A Malaysian airliner en route to China with 239 people on board, including five Indians, has gone missing and is presumed to have crashed today in the seas between Malaysia and Vietnam where a massive search is on.
The Boeing 777-200 Flight MH370 with 227 passengers, including two infants, from 14 different nationalities and 12 crew members disappeared at 0240 local time (23:10 IST) last night.
Malaysia Airlines said the last point of contact with the plane was approximately 120 nautical miles east of Kota Baru in the South China Sea.
The airlines group Chief Executive Officer Ahmad Jauhari Yahya said a search and rescue mission had been launched in the area after the aircraft lost contact.
“We have contacted both the Malaysian and Vietnamese authorities as it is actually the borderline of Malaysian airspace and Vietnam control,” he said at a press conference in Kuala Lumpur.
Earlier, Vietnamese newspaper Tuoi Tre (Youth) quoted Rear Admiral Ngo Van Phat, political commissar of the Fifth Naval Region of Vietnam, as saying that the plane had crashed.
However, Malaysia’s Transport Minister Hishammuddin Hussein said he had “no information” or confirmation on the plane’s fate. He said, he was pressing Vietnam’s navy for details.
“We are doing everything in our power to locate the plane,” he said.
According to the information obtained by the Indian Embassy in Beijing, the Indians on board were identified as Chetna Kolekar, Swanand Kolekar, Suresh Kolekar, Chandrika Sharma and Prahlad Shirsatha.
One Indian-origin Canadian Muktesh Mukherjee was also on board.
The Civil Aviation Administration of China has been informed by Vietnamese civil aviation authorities that Vietnam, Malaysia and Singapore are conducting a joint search for the plane.
China has kept its aircraft on standby to locate and rescue the missing plane.
Yang Chuantang, Chinese Minister of Transport (MOT), announced the launch of the “highest-degree” emergency response mechanism, State-run Xinhua news agency reported.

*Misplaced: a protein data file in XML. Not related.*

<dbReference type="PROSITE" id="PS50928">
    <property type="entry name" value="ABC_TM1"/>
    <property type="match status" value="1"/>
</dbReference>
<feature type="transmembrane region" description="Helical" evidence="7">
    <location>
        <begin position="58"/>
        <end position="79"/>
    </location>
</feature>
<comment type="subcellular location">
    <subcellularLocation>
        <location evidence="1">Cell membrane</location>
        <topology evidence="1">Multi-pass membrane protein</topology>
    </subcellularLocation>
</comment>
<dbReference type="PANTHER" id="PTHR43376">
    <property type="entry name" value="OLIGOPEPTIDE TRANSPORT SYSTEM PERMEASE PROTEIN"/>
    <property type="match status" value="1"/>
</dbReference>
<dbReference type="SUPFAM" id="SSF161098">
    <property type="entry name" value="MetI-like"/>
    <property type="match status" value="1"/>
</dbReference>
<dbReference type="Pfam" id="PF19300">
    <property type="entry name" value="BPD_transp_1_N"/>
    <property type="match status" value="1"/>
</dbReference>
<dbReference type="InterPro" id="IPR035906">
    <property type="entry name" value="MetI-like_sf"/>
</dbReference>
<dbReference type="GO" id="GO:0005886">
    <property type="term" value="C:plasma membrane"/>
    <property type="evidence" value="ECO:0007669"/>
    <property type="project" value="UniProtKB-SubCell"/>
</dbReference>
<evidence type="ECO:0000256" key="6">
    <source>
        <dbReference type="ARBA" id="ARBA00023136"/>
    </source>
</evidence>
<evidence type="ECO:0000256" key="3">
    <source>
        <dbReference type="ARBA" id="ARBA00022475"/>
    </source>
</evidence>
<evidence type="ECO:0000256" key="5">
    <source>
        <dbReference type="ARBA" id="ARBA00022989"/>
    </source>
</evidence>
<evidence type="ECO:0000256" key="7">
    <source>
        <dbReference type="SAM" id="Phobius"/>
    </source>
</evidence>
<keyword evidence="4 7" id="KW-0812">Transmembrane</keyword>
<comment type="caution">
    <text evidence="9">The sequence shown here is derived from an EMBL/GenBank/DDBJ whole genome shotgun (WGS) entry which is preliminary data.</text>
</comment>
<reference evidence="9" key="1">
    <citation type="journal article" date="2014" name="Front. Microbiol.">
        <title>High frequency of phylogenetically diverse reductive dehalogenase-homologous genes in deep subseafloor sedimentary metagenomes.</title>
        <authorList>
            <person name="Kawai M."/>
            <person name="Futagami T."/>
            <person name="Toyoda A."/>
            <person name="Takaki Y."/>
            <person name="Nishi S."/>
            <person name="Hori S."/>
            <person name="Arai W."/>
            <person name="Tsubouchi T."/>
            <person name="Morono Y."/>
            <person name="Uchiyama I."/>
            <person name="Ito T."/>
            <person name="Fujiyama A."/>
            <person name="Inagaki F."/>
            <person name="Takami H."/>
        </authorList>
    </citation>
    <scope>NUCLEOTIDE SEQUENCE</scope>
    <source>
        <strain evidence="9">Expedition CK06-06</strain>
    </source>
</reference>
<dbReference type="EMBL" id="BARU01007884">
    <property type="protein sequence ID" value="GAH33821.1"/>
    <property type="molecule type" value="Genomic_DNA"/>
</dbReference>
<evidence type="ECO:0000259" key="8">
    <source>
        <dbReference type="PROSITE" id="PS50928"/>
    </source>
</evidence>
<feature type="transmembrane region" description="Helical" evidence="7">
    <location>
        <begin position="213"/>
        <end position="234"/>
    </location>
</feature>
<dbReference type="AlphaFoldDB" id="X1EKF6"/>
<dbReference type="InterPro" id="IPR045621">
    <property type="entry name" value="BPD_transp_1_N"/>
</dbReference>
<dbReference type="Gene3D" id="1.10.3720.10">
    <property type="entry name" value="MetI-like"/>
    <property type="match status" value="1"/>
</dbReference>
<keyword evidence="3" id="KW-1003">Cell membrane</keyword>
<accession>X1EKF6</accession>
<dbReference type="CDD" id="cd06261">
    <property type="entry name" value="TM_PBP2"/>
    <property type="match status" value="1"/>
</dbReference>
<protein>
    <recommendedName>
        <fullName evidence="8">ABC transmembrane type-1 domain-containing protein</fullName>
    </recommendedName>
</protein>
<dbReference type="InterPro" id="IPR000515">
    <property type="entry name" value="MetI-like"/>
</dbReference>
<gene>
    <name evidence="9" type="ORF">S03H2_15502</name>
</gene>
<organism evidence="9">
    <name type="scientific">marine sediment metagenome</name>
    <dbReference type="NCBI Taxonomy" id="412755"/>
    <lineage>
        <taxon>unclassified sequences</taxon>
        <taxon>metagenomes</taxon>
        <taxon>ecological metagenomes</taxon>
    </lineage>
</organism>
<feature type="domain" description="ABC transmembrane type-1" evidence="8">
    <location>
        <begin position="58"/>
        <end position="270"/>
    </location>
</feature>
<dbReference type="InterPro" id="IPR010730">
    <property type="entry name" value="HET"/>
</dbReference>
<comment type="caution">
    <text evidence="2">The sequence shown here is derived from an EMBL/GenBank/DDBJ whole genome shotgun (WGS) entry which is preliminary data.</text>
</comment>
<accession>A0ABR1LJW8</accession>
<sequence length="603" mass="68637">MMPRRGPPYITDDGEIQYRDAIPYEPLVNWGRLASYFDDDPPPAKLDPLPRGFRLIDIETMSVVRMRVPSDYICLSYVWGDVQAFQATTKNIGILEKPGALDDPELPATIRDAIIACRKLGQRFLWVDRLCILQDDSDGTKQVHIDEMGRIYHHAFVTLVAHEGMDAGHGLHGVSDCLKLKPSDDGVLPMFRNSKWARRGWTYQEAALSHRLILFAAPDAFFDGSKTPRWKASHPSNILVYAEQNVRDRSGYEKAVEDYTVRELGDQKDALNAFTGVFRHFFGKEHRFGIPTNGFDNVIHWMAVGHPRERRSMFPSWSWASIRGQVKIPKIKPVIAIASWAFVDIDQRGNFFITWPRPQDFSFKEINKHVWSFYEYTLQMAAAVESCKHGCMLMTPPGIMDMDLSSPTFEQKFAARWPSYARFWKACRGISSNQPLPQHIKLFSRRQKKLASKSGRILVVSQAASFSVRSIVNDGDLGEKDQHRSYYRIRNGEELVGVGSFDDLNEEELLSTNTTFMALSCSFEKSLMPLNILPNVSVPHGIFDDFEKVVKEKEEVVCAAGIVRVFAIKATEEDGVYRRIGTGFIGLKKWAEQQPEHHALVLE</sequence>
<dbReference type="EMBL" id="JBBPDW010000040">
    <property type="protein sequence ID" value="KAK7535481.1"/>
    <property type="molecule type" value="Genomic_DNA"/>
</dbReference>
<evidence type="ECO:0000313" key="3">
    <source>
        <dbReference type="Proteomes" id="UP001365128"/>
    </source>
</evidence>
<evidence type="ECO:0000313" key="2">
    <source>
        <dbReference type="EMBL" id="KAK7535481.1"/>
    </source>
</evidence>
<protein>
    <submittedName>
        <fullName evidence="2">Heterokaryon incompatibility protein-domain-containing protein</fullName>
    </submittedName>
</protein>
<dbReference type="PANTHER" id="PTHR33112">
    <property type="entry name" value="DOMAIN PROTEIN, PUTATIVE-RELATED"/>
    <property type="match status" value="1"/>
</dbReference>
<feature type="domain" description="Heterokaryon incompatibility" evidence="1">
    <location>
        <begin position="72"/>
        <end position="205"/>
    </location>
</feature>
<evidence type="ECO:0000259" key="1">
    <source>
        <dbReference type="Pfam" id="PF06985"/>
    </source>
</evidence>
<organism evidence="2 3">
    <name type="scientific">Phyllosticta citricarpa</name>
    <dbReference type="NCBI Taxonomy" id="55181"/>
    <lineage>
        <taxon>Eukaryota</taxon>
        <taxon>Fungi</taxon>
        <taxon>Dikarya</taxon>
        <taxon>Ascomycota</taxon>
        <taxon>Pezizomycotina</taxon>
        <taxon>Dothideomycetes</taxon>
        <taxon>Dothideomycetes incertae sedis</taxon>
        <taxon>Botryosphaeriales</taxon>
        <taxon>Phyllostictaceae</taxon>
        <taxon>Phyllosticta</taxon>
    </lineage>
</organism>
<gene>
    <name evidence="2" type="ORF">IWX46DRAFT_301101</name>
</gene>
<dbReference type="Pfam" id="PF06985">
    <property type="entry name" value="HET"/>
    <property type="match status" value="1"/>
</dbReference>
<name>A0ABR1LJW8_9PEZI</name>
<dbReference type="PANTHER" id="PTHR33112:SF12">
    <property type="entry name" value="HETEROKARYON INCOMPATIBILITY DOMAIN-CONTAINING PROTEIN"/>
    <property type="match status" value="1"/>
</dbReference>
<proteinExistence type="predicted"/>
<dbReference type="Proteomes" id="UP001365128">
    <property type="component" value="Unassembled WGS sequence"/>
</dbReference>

Vietnam launched a search while the Philippines said it was sending three navy patrol boats and a surveillance plane.
China sent two ships.
Contact with the flight was lost along with its radar signal at 1:20 am Beijing time.
“The focus of the airline is to work with the emergency responders and authorities and mobilise its full support,” Yahya earlier said.
He said the pilot of the missing aircraft, identified as Captain Zaharie Ahmad Shah, had 18,365 hours of experience and joined the airlines in 1981.
The list of passengers on board comprised 154 Chinese, 38 Malaysians, seven Indonesians, six Australians, five Indians, four Americans, three French, two New Zealanders, two Ukrainians, two Canadians, one Russian, one Italian, one Dutch and one Austrian.
Confusion and chaos prevailed in Beijing where the planed was due to land at 6:30 am (local time).
The relatives of 154 Chinese passengers travelling by the plane became restless and irritated with the airline as it was unable to confirm reports of its crash.
After hours of waiting, a spokesperson of the airline briefly addressed the media but could not provide any details.
The spokesperson just read out from a press statement that was already posted on the company’s Web site.
Relatives of the missing passengers were angry at the lack of information, with many having gathered for the press conference in an east Beijing hotel.
“No representatives from the air company have come to comfort us or provide updates,” a relative was quoted by the state-run Xinhua news agency as saying.
“Nothing except a piece of paper reading the statement was given,” a woman in her 30s said.
Cries and tears gripped the hotel conference room. A young woman wept aloud as a female friend hugged her. An elderly mother cried with anguish over the unknown fate of her 40-year-old son. Many relatives just sat on the floor.
Many grief-stricken relatives even fainted and some were led to hotel rooms to rest.
Some said they would fly to Vietnam to look for their loved ones.
Contact Information (from Malaysia Airlines)
For family members and friends, you may contact this number for queries:
Malaysia: +603 7884 1234
Next-of-kin may head to the Support Facility Building at KLIA’s South Support Zone. For directions,
call 03 8787 1269
Malaysia Airlines updates on the crash can be accessed here.